Taniel: a new arthouse film about Varoujan

Film Noir and Poetry handle the sensitive subject of the Armenian Genocide

“Taniel” is a short film about the arrest and murder of Armenian poet Taniel Varoujan in the Genocide of 1915.

Filmed in the style of film noir, with a poetry narrative in both Armenian and English, the film looks to take a different approach in dealing with a subject that is hotly denied in Turkey. British director Garo Berberian looks to show the human spirit of an individual lost in the tragedy:

“Varoujan was a sophisticated poet, a humanist who understood that a great calamity that was to befall him and his people and his words are prophetic. I want the viewer to feel sadness and shame at what happened, focusing on the human, the person, their talents and vision”

Unable to film in Istanbul, where Varoujan’s lived and wrote much of his works, the production team looked to recreate the historic look of the city in the Armenian town of Gyumri. Varoujan’s Armenian poetry is complemented by British writer Ben Hodgson’s verses, narrated by Sean Bean.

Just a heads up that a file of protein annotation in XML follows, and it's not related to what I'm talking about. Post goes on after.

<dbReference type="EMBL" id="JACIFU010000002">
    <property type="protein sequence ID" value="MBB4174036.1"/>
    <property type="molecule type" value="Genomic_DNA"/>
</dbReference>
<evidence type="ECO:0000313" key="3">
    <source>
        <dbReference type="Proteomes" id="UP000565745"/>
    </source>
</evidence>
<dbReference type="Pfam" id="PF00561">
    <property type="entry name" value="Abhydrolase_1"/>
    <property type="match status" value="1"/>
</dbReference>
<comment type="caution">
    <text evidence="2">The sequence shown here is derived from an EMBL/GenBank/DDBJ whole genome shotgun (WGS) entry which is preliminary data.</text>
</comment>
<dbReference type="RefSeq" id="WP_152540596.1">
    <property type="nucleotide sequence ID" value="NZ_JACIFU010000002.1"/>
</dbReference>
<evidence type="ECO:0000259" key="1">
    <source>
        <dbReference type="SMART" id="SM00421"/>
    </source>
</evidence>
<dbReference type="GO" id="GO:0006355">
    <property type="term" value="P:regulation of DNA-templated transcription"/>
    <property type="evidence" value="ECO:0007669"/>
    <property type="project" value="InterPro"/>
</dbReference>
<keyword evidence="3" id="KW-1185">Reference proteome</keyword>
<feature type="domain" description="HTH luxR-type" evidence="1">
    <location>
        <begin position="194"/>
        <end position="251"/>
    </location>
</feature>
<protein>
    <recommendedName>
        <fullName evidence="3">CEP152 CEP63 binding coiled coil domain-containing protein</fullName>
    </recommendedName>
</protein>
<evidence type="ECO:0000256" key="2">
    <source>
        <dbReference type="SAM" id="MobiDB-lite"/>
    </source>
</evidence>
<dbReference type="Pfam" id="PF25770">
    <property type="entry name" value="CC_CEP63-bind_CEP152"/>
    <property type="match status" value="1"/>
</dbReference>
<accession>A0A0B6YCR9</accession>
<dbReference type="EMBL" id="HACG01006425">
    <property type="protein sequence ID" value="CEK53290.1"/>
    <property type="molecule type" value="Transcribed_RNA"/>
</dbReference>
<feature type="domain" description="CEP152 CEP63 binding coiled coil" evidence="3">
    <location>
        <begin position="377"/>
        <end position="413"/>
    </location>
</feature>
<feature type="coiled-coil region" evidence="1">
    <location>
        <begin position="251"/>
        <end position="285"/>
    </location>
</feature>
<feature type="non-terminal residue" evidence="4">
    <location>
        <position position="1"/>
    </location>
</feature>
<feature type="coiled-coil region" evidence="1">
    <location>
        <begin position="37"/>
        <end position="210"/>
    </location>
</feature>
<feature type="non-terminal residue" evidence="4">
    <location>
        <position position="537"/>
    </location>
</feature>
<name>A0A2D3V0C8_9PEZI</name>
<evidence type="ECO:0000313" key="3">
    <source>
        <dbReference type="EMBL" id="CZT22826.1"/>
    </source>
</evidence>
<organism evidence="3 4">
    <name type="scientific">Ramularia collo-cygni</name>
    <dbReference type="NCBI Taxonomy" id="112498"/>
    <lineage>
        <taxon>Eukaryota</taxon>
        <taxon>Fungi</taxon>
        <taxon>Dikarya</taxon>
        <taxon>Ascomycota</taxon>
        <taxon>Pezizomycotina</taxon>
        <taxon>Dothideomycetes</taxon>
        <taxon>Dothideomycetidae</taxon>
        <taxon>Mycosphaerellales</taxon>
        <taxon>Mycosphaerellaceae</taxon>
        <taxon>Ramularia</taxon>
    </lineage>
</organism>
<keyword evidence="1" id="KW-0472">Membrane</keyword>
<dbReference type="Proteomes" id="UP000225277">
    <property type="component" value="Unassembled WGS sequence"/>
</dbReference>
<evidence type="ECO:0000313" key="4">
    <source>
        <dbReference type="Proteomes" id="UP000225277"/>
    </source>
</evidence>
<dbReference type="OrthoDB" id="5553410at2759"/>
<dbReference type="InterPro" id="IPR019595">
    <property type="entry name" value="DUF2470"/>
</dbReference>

The film also features music by Philip Glass, Michael Nyman who composed music to raise funds for the 1988 Armenian earthquake and Gyumri’s favourite son, Tigran Hamasyan.

”Taniel” is currently taking part in the film festival circuit through 2018. It won two awards at the Bermuda International Film Festival and is selected to be screened at a few more currently, including Shetland’s Screenplay Festival, curated by Mark Kermode.

The film had a busy July in Armenia: there were two screenings at the Golden Apricot film festival, which was a great opportunity to meet film fans, journalists and fellow filmmakers and share the film with them. There were also further screenings in Gyumri, where the cast and crew were reunited with the director, and at Tumo Creative Technologies Centre. There was also a very special, emotional screening and poetry reading session at the Armenian Genocide Museum-Institute, which was an amazing honour and very well received by the audiences.

Taniel is also just back from Australia, from a sold out screening at the intimate Armenian Film Festival Sydney and is also selected to be shown at the DC Shorts Festival in Washingon.

The film continues its journey around the globe, artfully showing the audiences the tragic loss of life of a beautiful poet, accompanied with his own words.